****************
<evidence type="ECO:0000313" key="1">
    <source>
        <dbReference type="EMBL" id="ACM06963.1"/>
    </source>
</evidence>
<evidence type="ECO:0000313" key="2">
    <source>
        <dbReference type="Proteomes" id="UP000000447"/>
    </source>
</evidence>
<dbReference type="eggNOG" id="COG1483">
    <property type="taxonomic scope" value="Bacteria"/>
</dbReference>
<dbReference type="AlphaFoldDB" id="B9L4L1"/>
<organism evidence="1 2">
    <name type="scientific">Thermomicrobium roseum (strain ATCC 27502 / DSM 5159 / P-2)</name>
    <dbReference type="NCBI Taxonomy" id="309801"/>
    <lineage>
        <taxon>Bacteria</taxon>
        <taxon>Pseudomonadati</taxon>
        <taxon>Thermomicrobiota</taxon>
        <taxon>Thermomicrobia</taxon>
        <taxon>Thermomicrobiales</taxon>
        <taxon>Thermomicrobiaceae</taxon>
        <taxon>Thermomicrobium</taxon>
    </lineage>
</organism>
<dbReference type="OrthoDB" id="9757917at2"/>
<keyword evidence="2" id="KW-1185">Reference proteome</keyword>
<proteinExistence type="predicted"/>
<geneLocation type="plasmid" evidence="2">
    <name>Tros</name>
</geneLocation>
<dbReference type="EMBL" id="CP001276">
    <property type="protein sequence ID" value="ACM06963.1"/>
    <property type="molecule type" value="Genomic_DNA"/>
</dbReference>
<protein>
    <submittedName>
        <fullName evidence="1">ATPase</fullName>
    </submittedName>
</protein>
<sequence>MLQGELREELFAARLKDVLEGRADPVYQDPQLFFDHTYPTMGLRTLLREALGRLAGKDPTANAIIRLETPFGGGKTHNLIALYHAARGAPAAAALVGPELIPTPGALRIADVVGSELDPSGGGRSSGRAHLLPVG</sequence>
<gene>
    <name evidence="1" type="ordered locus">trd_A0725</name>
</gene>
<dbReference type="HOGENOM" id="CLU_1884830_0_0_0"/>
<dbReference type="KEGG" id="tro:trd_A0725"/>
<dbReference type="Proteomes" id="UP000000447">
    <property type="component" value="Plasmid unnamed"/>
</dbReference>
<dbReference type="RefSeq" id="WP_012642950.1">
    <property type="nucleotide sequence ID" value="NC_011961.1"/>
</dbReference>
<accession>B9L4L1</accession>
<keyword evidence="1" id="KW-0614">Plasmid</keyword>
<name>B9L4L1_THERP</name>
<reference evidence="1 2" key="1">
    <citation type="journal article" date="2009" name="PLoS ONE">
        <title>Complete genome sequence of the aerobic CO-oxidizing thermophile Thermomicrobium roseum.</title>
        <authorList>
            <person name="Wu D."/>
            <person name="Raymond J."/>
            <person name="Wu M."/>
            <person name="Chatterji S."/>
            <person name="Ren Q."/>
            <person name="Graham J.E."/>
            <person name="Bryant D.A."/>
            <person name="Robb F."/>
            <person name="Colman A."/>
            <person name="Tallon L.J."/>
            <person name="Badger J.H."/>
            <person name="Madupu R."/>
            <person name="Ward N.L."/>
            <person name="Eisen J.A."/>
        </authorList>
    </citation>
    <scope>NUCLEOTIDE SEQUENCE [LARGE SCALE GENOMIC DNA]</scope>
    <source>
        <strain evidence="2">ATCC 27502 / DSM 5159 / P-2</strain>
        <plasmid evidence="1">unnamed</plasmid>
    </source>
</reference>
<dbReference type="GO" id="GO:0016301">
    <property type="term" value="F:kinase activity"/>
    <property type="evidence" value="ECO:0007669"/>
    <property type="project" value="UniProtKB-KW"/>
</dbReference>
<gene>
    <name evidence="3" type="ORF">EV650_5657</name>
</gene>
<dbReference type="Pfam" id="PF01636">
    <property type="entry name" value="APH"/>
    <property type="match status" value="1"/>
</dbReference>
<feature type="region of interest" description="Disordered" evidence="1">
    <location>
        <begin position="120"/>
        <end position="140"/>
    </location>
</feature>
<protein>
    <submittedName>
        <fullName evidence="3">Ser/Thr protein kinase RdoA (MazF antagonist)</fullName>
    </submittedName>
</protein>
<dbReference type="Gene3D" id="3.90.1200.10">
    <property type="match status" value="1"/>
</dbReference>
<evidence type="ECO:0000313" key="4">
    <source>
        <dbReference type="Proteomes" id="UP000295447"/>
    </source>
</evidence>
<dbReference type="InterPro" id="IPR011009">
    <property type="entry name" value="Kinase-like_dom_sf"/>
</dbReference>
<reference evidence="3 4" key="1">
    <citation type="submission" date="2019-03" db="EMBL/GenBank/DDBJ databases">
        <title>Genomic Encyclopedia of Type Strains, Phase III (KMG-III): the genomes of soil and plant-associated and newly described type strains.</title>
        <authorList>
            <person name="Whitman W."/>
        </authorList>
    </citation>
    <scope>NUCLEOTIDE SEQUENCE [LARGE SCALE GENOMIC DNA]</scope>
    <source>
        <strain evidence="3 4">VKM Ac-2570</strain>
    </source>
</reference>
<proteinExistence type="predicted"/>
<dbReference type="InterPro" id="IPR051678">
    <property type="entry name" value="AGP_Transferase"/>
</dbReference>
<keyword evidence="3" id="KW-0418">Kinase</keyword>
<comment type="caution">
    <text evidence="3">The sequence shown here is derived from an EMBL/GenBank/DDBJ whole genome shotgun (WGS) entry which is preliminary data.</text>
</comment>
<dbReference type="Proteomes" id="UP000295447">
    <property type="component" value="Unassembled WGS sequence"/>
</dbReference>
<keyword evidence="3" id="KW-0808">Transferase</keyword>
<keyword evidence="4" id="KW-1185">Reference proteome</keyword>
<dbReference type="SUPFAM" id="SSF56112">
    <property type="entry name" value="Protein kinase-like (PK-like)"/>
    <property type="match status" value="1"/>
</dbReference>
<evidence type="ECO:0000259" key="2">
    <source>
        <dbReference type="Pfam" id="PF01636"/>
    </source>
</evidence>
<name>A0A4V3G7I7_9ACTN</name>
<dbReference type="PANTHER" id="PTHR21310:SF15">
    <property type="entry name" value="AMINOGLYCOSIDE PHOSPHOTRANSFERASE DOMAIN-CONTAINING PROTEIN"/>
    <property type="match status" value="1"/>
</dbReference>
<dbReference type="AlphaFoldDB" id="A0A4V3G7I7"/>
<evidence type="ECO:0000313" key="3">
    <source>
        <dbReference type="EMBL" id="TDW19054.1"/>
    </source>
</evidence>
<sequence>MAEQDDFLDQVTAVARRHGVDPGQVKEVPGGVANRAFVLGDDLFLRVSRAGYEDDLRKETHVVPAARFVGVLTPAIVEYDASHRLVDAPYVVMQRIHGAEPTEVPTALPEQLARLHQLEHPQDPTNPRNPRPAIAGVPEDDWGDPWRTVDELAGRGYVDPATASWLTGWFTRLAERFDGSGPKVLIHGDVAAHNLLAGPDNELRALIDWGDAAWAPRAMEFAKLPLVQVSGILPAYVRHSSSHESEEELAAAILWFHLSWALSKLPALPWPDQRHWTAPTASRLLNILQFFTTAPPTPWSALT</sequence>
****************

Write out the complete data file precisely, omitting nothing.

<evidence type="ECO:0000313" key="1">
    <source>
        <dbReference type="EMBL" id="ACM06963.1"/>
    </source>
</evidence>
<evidence type="ECO:0000313" key="2">
    <source>
        <dbReference type="Proteomes" id="UP000000447"/>
    </source>
</evidence>
<dbReference type="eggNOG" id="COG1483">
    <property type="taxonomic scope" value="Bacteria"/>
</dbReference>
<dbReference type="AlphaFoldDB" id="B9L4L1"/>
<organism evidence="1 2">
    <name type="scientific">Thermomicrobium roseum (strain ATCC 27502 / DSM 5159 / P-2)</name>
    <dbReference type="NCBI Taxonomy" id="309801"/>
    <lineage>
        <taxon>Bacteria</taxon>
        <taxon>Pseudomonadati</taxon>
        <taxon>Thermomicrobiota</taxon>
        <taxon>Thermomicrobia</taxon>
        <taxon>Thermomicrobiales</taxon>
        <taxon>Thermomicrobiaceae</taxon>
        <taxon>Thermomicrobium</taxon>
    </lineage>
</organism>
<dbReference type="OrthoDB" id="9757917at2"/>
<keyword evidence="2" id="KW-1185">Reference proteome</keyword>
<proteinExistence type="predicted"/>
<geneLocation type="plasmid" evidence="2">
    <name>Tros</name>
</geneLocation>
<dbReference type="EMBL" id="CP001276">
    <property type="protein sequence ID" value="ACM06963.1"/>
    <property type="molecule type" value="Genomic_DNA"/>
</dbReference>
<protein>
    <submittedName>
        <fullName evidence="1">ATPase</fullName>
    </submittedName>
</protein>
<sequence>MLQGELREELFAARLKDVLEGRADPVYQDPQLFFDHTYPTMGLRTLLREALGRLAGKDPTANAIIRLETPFGGGKTHNLIALYHAARGAPAAAALVGPELIPTPGALRIADVVGSELDPSGGGRSSGRAHLLPVG</sequence>
<gene>
    <name evidence="1" type="ordered locus">trd_A0725</name>
</gene>
<dbReference type="HOGENOM" id="CLU_1884830_0_0_0"/>
<dbReference type="KEGG" id="tro:trd_A0725"/>
<dbReference type="Proteomes" id="UP000000447">
    <property type="component" value="Plasmid unnamed"/>
</dbReference>
<dbReference type="RefSeq" id="WP_012642950.1">
    <property type="nucleotide sequence ID" value="NC_011961.1"/>
</dbReference>
<accession>B9L4L1</accession>
<keyword evidence="1" id="KW-0614">Plasmid</keyword>
<name>B9L4L1_THERP</name>
<reference evidence="1 2" key="1">
    <citation type="journal article" date="2009" name="PLoS ONE">
        <title>Complete genome sequence of the aerobic CO-oxidizing thermophile Thermomicrobium roseum.</title>
        <authorList>
            <person name="Wu D."/>
            <person name="Raymond J."/>
            <person name="Wu M."/>
            <person name="Chatterji S."/>
            <person name="Ren Q."/>
            <person name="Graham J.E."/>
            <person name="Bryant D.A."/>
            <person name="Robb F."/>
            <person name="Colman A."/>
            <person name="Tallon L.J."/>
            <person name="Badger J.H."/>
            <person name="Madupu R."/>
            <person name="Ward N.L."/>
            <person name="Eisen J.A."/>
        </authorList>
    </citation>
    <scope>NUCLEOTIDE SEQUENCE [LARGE SCALE GENOMIC DNA]</scope>
    <source>
        <strain evidence="2">ATCC 27502 / DSM 5159 / P-2</strain>
        <plasmid evidence="1">unnamed</plasmid>
    </source>
</reference>
<dbReference type="GO" id="GO:0016301">
    <property type="term" value="F:kinase activity"/>
    <property type="evidence" value="ECO:0007669"/>
    <property type="project" value="UniProtKB-KW"/>
</dbReference>
<gene>
    <name evidence="3" type="ORF">EV650_5657</name>
</gene>
<dbReference type="Pfam" id="PF01636">
    <property type="entry name" value="APH"/>
    <property type="match status" value="1"/>
</dbReference>
<feature type="region of interest" description="Disordered" evidence="1">
    <location>
        <begin position="120"/>
        <end position="140"/>
    </location>
</feature>
<protein>
    <submittedName>
        <fullName evidence="3">Ser/Thr protein kinase RdoA (MazF antagonist)</fullName>
    </submittedName>
</protein>
<dbReference type="Gene3D" id="3.90.1200.10">
    <property type="match status" value="1"/>
</dbReference>
<evidence type="ECO:0000313" key="4">
    <source>
        <dbReference type="Proteomes" id="UP000295447"/>
    </source>
</evidence>
<dbReference type="InterPro" id="IPR011009">
    <property type="entry name" value="Kinase-like_dom_sf"/>
</dbReference>
<reference evidence="3 4" key="1">
    <citation type="submission" date="2019-03" db="EMBL/GenBank/DDBJ databases">
        <title>Genomic Encyclopedia of Type Strains, Phase III (KMG-III): the genomes of soil and plant-associated and newly described type strains.</title>
        <authorList>
            <person name="Whitman W."/>
        </authorList>
    </citation>
    <scope>NUCLEOTIDE SEQUENCE [LARGE SCALE GENOMIC DNA]</scope>
    <source>
        <strain evidence="3 4">VKM Ac-2570</strain>
    </source>
</reference>
<proteinExistence type="predicted"/>
<dbReference type="InterPro" id="IPR051678">
    <property type="entry name" value="AGP_Transferase"/>
</dbReference>
<keyword evidence="3" id="KW-0418">Kinase</keyword>
<comment type="caution">
    <text evidence="3">The sequence shown here is derived from an EMBL/GenBank/DDBJ whole genome shotgun (WGS) entry which is preliminary data.</text>
</comment>
<dbReference type="Proteomes" id="UP000295447">
    <property type="component" value="Unassembled WGS sequence"/>
</dbReference>
<keyword evidence="3" id="KW-0808">Transferase</keyword>
<keyword evidence="4" id="KW-1185">Reference proteome</keyword>
<dbReference type="SUPFAM" id="SSF56112">
    <property type="entry name" value="Protein kinase-like (PK-like)"/>
    <property type="match status" value="1"/>
</dbReference>
<evidence type="ECO:0000259" key="2">
    <source>
        <dbReference type="Pfam" id="PF01636"/>
    </source>
</evidence>
<name>A0A4V3G7I7_9ACTN</name>
<dbReference type="PANTHER" id="PTHR21310:SF15">
    <property type="entry name" value="AMINOGLYCOSIDE PHOSPHOTRANSFERASE DOMAIN-CONTAINING PROTEIN"/>
    <property type="match status" value="1"/>
</dbReference>
<dbReference type="AlphaFoldDB" id="A0A4V3G7I7"/>
<evidence type="ECO:0000313" key="3">
    <source>
        <dbReference type="EMBL" id="TDW19054.1"/>
    </source>
</evidence>
<sequence>MAEQDDFLDQVTAVARRHGVDPGQVKEVPGGVANRAFVLGDDLFLRVSRAGYEDDLRKETHVVPAARFVGVLTPAIVEYDASHRLVDAPYVVMQRIHGAEPTEVPTALPEQLARLHQLEHPQDPTNPRNPRPAIAGVPEDDWGDPWRTVDELAGRGYVDPATASWLTGWFTRLAERFDGSGPKVLIHGDVAAHNLLAGPDNELRALIDWGDAAWAPRAMEFAKLPLVQVSGILPAYVRHSSSHESEEELAAAILWFHLSWALSKLPALPWPDQRHWTAPTASRLLNILQFFTTAPPTPWSALT</sequence>